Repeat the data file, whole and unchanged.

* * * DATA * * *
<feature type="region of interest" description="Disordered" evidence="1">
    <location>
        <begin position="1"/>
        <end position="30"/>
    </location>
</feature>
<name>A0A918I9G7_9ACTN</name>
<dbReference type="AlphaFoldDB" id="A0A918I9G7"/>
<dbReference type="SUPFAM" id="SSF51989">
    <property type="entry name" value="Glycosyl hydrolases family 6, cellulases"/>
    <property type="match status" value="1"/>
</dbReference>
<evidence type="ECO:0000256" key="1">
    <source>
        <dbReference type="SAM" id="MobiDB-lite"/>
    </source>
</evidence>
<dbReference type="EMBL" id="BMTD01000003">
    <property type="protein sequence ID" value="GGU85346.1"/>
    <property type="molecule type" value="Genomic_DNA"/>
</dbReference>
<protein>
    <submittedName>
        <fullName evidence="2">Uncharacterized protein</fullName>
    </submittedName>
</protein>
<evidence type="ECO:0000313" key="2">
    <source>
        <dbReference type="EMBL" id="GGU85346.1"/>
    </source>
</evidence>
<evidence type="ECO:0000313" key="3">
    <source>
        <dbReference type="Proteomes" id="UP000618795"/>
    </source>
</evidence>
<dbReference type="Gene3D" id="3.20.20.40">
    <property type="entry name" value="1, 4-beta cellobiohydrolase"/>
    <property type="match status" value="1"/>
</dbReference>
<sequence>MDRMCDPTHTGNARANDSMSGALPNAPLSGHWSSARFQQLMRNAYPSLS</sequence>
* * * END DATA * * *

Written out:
<feature type="region of interest" description="Disordered" evidence="1">
    <location>
        <begin position="1"/>
        <end position="30"/>
    </location>
</feature>
<name>A0A918I9G7_9ACTN</name>
<dbReference type="AlphaFoldDB" id="A0A918I9G7"/>
<dbReference type="SUPFAM" id="SSF51989">
    <property type="entry name" value="Glycosyl hydrolases family 6, cellulases"/>
    <property type="match status" value="1"/>
</dbReference>
<evidence type="ECO:0000256" key="1">
    <source>
        <dbReference type="SAM" id="MobiDB-lite"/>
    </source>
</evidence>
<dbReference type="EMBL" id="BMTD01000003">
    <property type="protein sequence ID" value="GGU85346.1"/>
    <property type="molecule type" value="Genomic_DNA"/>
</dbReference>
<protein>
    <submittedName>
        <fullName evidence="2">Uncharacterized protein</fullName>
    </submittedName>
</protein>
<evidence type="ECO:0000313" key="2">
    <source>
        <dbReference type="EMBL" id="GGU85346.1"/>
    </source>
</evidence>
<evidence type="ECO:0000313" key="3">
    <source>
        <dbReference type="Proteomes" id="UP000618795"/>
    </source>
</evidence>
<dbReference type="Gene3D" id="3.20.20.40">
    <property type="entry name" value="1, 4-beta cellobiohydrolase"/>
    <property type="match status" value="1"/>
</dbReference>
<sequence>MDRMCDPTHTGNARANDSMSGALPNAPLSGHWSSARFQQLMRNAYPSLS</sequence>